The Walking Dead has gone to some great lengths to establish the crushing weight Rick has been shouldering, and the toll it has taken on his fractured psyche. Early on in ‘I Ain’t a Judas,’ Carl approaches his father and simply suggests that Daryl and Hershel take over the leadership responsibilities for bit. “You deserve a rest,” Carl tells the sweat-drenched lump of a man, as he continues to scan the perimeter for gun-toting Woodburians and the occasional glimpse of ghost Lori ducking behind a trees just beyond the prison fence.
Perhaps it was his father’s recent outburst in front of some otherwise congenial company that tipped Carl off, or maybe it was Hershel’s demand that Rick get his “head clear and do something,” but the astute youngster can certainly see his dad isn’t exactly playing with a full deck. How else could anyone rationalize Rick’s tentative welcoming of a one-handed redneck who beat Glenn senseless, remained complicit in Maggie’s assault at the hands of the Governor and attempted to chase down and kill the suddenly-welcome Michonne, when Tyreese, Sasha and the other two soon-to-be-zombie-chow-or-cannon-fodder guys all received the boot?
Initially, it’s good to see that the characters have recognized a problem in Rick’s mental health, and that they’ve made some suggestions along the line of having a nap and/or getting off the pot, so to speak – as if a complete lack of activity or some extreme form of activity will shake him from his foolishness. But it’s all just continuing the trend of discussion without action – or discussion while waiting for some kind of action to find the survivors.
To that end, the episode once more turns to Woodbury. The biggest benefit to season 3 has undoubtedly been the addition of Woodbury and its population of squawking non-entities who can now provide a steady stream of said action to the core group in a more compelling way than the ubiquitous presence of the undead. The advantage of this being: when The Walking Dead is ready to bring forth its strong suit, there’s the understanding of where it came from and, with the addition of the Governor, there’s a menacing face that can be applied to whatever action occurs. But more importantly, there’s the added benefit of having something as close to an actual character as possible to have a contrary viewpoint on the situation that can sometimes provide a better understanding of where one group of characters stand on a particular issue (i.e. beginning a war with some strangers down the road).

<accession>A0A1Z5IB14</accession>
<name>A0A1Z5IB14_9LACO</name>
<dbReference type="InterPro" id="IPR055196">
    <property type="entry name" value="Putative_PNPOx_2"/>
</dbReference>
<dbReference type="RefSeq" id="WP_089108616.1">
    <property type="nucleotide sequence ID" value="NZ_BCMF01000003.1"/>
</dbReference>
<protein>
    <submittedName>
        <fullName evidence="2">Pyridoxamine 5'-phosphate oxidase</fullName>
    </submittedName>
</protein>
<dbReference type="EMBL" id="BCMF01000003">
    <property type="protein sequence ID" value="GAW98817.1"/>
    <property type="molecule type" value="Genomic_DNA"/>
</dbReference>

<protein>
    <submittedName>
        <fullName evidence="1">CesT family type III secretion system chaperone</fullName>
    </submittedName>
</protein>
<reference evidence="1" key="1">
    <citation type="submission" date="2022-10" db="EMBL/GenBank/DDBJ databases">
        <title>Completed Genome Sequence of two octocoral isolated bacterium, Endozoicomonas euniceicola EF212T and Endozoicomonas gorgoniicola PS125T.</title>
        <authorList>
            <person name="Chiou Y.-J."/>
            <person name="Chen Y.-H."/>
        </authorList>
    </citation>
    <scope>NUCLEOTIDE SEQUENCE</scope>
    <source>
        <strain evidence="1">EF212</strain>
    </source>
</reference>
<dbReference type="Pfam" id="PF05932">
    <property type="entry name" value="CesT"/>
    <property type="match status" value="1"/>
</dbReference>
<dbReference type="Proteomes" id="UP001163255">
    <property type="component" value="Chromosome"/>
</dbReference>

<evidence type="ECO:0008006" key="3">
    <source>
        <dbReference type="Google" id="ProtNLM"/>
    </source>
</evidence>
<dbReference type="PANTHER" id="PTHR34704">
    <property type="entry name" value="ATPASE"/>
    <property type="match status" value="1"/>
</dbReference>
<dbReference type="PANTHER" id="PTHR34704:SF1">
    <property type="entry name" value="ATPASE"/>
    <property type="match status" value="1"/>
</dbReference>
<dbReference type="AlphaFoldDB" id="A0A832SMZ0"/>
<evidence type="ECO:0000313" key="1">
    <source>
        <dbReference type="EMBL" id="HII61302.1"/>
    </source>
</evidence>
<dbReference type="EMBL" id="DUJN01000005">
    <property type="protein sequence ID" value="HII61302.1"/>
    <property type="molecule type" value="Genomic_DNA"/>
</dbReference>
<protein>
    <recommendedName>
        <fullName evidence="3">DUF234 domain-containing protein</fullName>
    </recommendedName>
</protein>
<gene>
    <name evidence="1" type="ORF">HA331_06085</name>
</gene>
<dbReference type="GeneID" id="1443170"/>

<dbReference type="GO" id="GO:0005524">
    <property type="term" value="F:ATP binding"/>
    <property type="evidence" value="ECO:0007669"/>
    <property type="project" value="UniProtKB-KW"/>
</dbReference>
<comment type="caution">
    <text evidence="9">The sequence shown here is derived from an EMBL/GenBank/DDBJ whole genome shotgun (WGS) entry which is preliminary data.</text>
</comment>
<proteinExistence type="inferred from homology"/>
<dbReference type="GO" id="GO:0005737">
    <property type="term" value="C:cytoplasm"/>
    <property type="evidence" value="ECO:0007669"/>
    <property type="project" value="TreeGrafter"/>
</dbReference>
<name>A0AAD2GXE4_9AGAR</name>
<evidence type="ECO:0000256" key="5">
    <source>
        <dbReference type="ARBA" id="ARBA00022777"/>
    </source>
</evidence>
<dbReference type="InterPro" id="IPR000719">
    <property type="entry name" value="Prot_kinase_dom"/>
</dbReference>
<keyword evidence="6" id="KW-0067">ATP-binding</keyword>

Now, granted, in Woodbury, the only characters that really exist are Philip, Andrea and Milton, but that just makes the pairing easier. Philip has had his bouts with gun-filled madness recently; Milton is little more than Philip’s pet; and while Andrea seems to be gunning for Lori’s spot as Most Irritating, at least she has a past with Rick’s group, so putting her in the same room as the Governor’s enemies could lead to some dramatic developments. And that’s certainly what it seems like the writers were going for in ‘I Ain’t a Judas.’